The purpose of this paper is to construct a consensus from previous research and develop a comprehensive success model for enterprise resource planning (ERP) implementation in small to medium‐sized enterprises (SMEs) that incorporates additional empirical observation.
This study clusters 94 critical success factors (CSFs), already identified by other researchers, into 15 categories using validity, reliability, principal component and multicollinearity analyses. This study applies a stakeholder perspective, taking into consideration both users, developers, managers, suppliers and consultants.
It seems that different categories and different sub‐factors affect an ERP project according to its phase in the life cycle and that each category and each phase of an ERP project focuses on different success factors. Executive attention should be focused on the relevant categories and sub‐factors accordingly.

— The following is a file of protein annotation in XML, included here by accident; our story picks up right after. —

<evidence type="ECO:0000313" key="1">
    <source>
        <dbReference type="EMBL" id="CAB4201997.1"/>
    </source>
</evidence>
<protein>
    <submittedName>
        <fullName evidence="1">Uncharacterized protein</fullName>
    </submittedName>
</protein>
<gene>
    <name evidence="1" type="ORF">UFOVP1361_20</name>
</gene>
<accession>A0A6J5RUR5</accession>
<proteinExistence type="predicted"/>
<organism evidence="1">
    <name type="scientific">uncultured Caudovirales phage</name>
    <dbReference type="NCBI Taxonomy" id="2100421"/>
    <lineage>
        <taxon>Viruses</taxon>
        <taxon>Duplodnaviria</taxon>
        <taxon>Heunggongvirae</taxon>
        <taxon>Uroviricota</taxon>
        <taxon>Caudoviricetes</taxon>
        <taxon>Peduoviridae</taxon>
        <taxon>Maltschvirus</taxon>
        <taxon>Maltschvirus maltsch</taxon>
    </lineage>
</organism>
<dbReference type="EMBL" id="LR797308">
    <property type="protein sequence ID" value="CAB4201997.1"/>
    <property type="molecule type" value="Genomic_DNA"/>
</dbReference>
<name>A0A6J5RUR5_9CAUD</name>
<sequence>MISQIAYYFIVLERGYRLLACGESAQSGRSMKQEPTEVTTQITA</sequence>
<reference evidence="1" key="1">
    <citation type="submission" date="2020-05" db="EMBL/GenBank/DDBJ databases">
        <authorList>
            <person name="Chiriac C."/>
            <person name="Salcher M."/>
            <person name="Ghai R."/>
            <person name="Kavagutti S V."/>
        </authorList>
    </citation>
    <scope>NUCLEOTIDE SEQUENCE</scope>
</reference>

Respondents' experience relates to small and medium‐sized enterprises operating in the local market. Differences in the scope of implementation, organizational, technological and environmental characteristics were not taken into consideration. Finally, this study did not distinguish between different levels of ERP system usage.
The paper provides practical guidelines as to which categories and sub‐factors need to be considered and how one should manage them along the ERP life‐cycle. The paper elaborates, strengthens and illustrates insights, delivered within the research, for readers in a summarized and informative manner. The authors describe several major potential failures and these potential failures are discussed for the planning phase, widely cited as a very important phase that is often unacknowledged, along with preventive and corrective measures executed by organizations. In addition, it compares and contrasts the results with larger enterprise implementation reported by literature.
The paper presents an empirical study that delivers an additional empirical observation through the construction of consensus from previous research.
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